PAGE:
The Internet ecosystem: the potential for discrimination.

Author:Grunwald, Dirk
Position:Rough Consensus and Running Code: Integrating Engineering Principles into the Internet Policy Debates
  1. THE PREMISE BEHIND NETWORK NEUTRALITY II. RISKS TO THE INTERNET ECOSYSTEM A. Access to the Web--the Browser B. Rich Internet Applications, Video, and the New Content Companies C. Naming and Information Discovery D. Content Distribution and Cloud Computing--the Invisible Ecosystem III. THE RISKS OF REGULATION IN THE INTERNET ECOSYSTEM A. Insensible Neutrality B. Fostering a Competitive Ecosystem C. Regulating Legal Content D. Curtailing Innovation in Network Management E. Technology on Internet Time IV. MAINTAINING A VIBRANT INTERNET ECOSYSTEM A. Measure and Report B. Maintain Competitive Applications, Content, and Services C. Maintain Competitive Networks with Transparency and Clarity D. Keep Ahead of the Technology V. REGULATION SHOULD BE A PROCESS, NOT A PRODUCT I. THE PREMISE BEHIND NETWORK NEUTRALITY

    The premise behind the current debate in network neutrality was articulated in an FCC policy statement adopted in August 2005 (1) that stated four goals for the Internet:

    1. "[C]onsumers are entitled to access the lawful ... content of their choice." (2)

    2. "[C]onsumers are entitled to run applications and use services of their choice, subject to the needs of law enforcement." (3)

    3. "[C]onsumers are entitled to connect their choice of legal devices that do not harm the network." (4)

    4. "[C]onsumers are entitled to competition between network providers, application and service providers, and content providers." (5) Rules that have been proposed since would extend these four core principles by adding two additional rules: (6)

    5. A provider of broadband Internet access service must "treat lawful content, applications, and services in a nondiscriminatory manner." (7)

    6. A provider of broadband Internet access service must "disclose such information concerning network management and other practices as is reasonably required for users and content, application, and service providers to enjoy the protections specified in this rulemaking." (8)

    Broadly speaking, participants in the network neutrality debate use the same term to conflate two issues--accessing content of their choice and, more narrowly, enabling the development of a competitive environment for services, applications, and content providers by maintaining "neutral" access to the last link for consumers or the "public" Internet (the "access network").

    The two primary concerns have been that access network providers would provide preferential treatment to specific uses of the network and may go so far as to block certain kinds of applications.9 To support this concern, proponents of regulation point to a small number of documented cases where ISPs have blocked specific services (VOIP (10) and file sharing (11)). There is concern about a lack of transparency in network management and how that might diminish the opportunity for innovation in the Internet or unfairly limit competition. But the ability to limit access to Internet applications is not restricted to access networks. Such restrictions can be imposed by many components used to access Internet content, such as the browser and services or applications within the Internet.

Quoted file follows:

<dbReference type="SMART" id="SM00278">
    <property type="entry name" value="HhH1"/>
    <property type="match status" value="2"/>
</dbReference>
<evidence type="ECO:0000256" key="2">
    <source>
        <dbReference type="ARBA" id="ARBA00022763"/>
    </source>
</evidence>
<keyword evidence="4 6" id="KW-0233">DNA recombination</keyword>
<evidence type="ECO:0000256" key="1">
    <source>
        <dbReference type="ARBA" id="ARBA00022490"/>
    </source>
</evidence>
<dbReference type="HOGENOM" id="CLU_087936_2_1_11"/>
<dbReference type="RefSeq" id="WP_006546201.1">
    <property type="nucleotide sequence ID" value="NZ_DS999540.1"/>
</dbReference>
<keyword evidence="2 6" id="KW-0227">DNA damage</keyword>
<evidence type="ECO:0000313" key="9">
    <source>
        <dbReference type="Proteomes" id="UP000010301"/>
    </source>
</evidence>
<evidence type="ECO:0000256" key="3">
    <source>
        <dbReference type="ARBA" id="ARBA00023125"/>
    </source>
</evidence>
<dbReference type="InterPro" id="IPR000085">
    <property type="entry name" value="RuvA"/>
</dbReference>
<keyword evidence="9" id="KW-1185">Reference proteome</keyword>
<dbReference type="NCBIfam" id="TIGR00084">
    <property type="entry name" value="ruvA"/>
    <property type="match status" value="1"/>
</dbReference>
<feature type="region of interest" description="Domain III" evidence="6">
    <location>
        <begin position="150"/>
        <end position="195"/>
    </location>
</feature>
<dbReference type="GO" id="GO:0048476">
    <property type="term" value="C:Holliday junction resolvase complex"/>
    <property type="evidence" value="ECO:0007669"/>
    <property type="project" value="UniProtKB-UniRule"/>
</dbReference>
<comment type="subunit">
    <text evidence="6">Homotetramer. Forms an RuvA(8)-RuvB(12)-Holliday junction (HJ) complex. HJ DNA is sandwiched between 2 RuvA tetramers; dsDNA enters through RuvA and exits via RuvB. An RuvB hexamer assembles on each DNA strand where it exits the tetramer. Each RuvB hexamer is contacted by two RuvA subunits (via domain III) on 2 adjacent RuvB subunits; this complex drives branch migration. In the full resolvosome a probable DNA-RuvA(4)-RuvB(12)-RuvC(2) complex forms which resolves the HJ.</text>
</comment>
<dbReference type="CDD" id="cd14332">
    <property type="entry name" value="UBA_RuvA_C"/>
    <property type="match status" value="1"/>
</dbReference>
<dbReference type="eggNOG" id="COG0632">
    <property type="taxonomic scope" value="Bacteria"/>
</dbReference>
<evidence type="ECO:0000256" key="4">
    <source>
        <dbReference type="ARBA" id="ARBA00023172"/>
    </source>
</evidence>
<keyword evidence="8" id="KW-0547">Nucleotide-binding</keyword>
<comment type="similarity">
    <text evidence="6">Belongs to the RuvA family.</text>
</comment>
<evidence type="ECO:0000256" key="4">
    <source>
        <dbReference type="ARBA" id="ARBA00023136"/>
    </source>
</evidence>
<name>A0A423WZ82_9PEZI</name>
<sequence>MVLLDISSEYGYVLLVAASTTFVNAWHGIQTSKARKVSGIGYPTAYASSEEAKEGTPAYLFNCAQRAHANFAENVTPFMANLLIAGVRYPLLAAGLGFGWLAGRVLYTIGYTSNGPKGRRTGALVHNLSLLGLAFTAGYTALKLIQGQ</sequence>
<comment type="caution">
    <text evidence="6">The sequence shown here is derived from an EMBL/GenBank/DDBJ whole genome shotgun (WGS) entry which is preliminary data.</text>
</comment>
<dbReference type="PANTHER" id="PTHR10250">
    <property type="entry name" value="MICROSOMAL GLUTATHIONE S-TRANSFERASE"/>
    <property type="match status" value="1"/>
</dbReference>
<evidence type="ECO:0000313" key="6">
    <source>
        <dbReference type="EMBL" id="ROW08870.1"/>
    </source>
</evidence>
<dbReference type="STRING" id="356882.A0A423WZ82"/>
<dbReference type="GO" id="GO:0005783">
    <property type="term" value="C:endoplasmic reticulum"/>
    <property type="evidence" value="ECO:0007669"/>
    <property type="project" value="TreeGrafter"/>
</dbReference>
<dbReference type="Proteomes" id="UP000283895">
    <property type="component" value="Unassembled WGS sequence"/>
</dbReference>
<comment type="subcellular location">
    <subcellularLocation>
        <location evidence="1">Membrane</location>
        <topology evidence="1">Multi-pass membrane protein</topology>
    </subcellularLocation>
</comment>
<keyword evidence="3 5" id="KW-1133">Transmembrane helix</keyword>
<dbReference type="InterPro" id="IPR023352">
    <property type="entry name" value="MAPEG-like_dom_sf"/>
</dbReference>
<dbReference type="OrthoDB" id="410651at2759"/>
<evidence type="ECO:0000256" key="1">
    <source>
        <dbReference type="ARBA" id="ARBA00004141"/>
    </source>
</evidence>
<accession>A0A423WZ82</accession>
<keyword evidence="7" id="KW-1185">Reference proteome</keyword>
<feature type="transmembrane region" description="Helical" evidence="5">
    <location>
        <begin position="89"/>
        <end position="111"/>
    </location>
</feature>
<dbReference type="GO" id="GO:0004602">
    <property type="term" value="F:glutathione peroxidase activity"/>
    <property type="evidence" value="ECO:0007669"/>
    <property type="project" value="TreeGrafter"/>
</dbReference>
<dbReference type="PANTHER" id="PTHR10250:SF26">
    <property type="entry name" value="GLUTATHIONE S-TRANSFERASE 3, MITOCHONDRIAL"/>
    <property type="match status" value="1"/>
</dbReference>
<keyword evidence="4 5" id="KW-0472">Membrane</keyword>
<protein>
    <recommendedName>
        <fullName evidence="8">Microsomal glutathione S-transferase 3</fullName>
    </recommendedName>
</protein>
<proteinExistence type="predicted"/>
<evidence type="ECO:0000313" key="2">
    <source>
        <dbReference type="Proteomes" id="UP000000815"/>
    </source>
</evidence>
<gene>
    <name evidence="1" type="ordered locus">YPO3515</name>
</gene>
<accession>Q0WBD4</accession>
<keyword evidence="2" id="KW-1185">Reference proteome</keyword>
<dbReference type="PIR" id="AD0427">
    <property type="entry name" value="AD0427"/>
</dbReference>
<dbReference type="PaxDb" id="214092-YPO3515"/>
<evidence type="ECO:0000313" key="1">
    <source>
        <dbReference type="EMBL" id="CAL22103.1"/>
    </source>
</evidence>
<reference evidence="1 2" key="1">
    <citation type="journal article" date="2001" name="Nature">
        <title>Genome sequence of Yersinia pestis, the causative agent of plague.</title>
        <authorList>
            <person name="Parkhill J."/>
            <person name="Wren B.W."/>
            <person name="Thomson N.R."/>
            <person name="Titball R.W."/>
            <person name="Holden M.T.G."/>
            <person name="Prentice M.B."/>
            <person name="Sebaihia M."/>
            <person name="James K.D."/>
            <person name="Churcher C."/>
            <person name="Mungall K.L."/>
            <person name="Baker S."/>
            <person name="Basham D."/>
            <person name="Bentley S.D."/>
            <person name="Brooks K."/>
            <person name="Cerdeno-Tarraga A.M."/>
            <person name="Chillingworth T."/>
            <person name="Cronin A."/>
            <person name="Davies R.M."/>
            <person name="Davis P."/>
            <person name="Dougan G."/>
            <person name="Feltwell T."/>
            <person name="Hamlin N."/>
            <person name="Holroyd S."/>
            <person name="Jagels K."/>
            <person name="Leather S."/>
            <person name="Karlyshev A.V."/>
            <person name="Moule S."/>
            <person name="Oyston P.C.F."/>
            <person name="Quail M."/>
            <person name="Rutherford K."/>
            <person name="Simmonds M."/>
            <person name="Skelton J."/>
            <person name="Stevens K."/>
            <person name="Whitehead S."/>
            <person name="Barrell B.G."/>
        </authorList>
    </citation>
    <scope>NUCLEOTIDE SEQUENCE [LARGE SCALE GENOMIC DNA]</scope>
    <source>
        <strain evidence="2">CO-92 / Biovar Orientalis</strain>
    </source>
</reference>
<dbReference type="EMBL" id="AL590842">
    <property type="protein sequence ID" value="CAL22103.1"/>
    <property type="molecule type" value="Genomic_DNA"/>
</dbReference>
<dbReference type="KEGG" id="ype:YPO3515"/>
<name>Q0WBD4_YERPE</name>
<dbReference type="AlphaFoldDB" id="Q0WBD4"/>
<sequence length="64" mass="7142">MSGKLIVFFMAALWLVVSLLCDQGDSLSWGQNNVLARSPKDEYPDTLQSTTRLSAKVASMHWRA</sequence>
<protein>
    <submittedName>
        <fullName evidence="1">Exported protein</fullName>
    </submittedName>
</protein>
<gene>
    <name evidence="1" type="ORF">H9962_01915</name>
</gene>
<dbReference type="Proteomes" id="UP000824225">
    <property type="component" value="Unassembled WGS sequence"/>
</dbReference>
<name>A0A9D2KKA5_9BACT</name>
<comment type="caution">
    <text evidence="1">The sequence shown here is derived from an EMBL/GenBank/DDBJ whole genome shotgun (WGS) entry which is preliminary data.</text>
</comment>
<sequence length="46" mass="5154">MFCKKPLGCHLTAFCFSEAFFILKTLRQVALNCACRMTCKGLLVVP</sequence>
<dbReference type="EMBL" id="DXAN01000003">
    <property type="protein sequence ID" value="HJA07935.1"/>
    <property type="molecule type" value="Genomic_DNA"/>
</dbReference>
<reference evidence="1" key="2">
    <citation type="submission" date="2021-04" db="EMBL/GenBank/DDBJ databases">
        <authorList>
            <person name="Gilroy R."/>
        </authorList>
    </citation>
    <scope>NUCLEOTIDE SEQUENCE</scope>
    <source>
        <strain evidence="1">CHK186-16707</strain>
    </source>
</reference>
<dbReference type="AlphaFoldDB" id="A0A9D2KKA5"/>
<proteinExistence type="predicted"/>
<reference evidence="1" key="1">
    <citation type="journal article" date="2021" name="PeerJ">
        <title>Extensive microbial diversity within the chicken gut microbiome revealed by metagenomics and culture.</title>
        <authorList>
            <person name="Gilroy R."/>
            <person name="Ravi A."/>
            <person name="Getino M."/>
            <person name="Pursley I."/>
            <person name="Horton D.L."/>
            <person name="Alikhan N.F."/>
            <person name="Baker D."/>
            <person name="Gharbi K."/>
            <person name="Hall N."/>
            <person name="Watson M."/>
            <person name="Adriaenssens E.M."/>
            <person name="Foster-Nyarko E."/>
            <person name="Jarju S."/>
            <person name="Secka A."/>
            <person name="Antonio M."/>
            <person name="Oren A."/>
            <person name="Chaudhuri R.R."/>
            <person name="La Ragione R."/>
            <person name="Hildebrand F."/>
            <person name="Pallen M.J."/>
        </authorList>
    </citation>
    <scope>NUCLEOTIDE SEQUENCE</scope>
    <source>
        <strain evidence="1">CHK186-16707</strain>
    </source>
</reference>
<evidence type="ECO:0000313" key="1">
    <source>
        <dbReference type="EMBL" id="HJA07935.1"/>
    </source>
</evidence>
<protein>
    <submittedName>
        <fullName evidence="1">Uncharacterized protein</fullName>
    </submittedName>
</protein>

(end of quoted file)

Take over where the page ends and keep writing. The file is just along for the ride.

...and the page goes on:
Likewise, there are many ways to enable preferential access. In a 2007 article, this Author, along with Douglas Sicker, discussed aspects of current Internet access network designs that can lead to higher barriers for innovation and new services or can allow subtle forms of preferential network access. (12) We specifically focused on asymmetric access links and content distribution networks (CDNs). Asymmetric access networks make it more difficult for consumers to "self-publish," and commercial content distribution networks (13) can effectively provide "preferential access" to content provisioned on a CDN located within an ISP's network without actually violating "neutral" access network policies.

    We argued that these barriers impose as much risk as preferential treatment of access networks, but that network neutrality regulation focused solely on access networks would be unlikely to address these barriers. (14) Instead, the proposed regulations may hamper network innovation at the access network, as well as the core of the network, while still leaving open the door for anticompetitive actions that the regulations are intended to forestall.

    This Article explores other parts of the Internet ecosystem and how they affect open and competitive networks. There is broad consensus that layers of the Internet ecosystem other than the access network may impact competition and innovation--the question remains as to whether new rules are needed. In the conclusion of a paper describing the economic history of price discrimination in telecommunications networks, (15) Andrew Odlyzko wrote: